The Assembly election results are “an eye-opener” for everyone, said Kerala Congress (M) leader K M Mani, who is also the state’s finance minister. “It is important to take the people into confidence and correct the mistakes,” he added. E T Mohammed Basheer of the Indian Union Muslim League also asked the Congress to learn from its mistakes and take corrective steps.
In fact there are too many bush fires of revolt smouldering all around, ready to engulf both the party and the leadership, and reduce it to a shambles in the near future. And what is the response of the high command to this crisis?
The high command (read Sonia Gandhi and her son Rahul, who doubles up as her deputy, the party vice-president) for a change climbed down from its high pedestal in the wake of the collapse and talked to the media for a few minutes. Those who heard them were left wondering who runs the Congress. For the duo cleverly distanced itself from all that is rotten in the party and promised quick remedial measures.
Pray, who has been controlling the party since the unceremonious sacking of the party president, the family retainer Sitaram Kesri in May 1999? And who has been running the government since the National Democratic Alliance (NDA) was ousted in the 2004 general elections? No doubt Manmohan Singh holds the office of the prime minister. But sans any real power.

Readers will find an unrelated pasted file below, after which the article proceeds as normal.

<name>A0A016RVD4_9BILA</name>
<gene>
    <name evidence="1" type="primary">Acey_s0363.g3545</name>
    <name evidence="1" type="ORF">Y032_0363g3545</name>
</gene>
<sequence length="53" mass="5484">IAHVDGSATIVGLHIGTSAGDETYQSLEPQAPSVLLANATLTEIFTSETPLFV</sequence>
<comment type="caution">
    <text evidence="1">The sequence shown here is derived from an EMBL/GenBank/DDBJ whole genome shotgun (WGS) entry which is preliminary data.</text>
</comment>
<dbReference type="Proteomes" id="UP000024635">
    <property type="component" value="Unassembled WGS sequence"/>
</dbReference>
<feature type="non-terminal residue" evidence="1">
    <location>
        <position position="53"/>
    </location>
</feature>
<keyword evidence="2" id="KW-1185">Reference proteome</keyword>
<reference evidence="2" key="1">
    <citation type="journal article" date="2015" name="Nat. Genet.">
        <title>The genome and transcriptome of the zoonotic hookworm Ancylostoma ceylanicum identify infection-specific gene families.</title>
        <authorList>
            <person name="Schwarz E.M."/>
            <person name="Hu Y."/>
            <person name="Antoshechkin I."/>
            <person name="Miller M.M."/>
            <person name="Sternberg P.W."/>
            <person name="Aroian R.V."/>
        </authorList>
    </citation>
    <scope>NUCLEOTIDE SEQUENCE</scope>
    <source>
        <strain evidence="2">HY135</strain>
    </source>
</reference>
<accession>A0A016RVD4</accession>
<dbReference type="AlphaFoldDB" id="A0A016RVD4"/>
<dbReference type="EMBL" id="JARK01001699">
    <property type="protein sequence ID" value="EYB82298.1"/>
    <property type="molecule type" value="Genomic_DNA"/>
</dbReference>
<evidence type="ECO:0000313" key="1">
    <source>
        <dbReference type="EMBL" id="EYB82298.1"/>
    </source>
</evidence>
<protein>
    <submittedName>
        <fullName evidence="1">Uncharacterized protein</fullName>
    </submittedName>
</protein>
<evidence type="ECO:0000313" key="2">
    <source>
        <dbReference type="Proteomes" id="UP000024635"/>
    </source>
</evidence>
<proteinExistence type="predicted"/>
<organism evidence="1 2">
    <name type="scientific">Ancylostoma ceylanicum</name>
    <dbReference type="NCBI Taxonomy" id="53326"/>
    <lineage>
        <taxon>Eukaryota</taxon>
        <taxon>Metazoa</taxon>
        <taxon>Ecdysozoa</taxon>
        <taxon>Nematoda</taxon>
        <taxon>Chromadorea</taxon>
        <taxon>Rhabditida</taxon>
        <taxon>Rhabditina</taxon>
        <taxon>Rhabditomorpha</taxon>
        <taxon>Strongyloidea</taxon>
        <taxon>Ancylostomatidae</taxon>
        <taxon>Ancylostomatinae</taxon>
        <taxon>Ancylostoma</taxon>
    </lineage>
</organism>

Sonia Gandhi, her son and the ragtag group called the National Advisory Council (NAC) have been setting the agenda for the government, and which it had followed faithfully. In short, the Union cabinet’s job was merely to tax people, collect money and spend it as per the dictates of the NAC and the little cabal that enjoyed the confidence of the high command. Those answerable to the parliament had little or no control on how the tax payers’ money was spent.
One disastrous fall out of this queer arrangement of power and office sharing was that the ministers were not answerable either to the prime minister or the parliament. They were safely ensconced in their offices till they kept the high command and the cabal satisfied and in loop.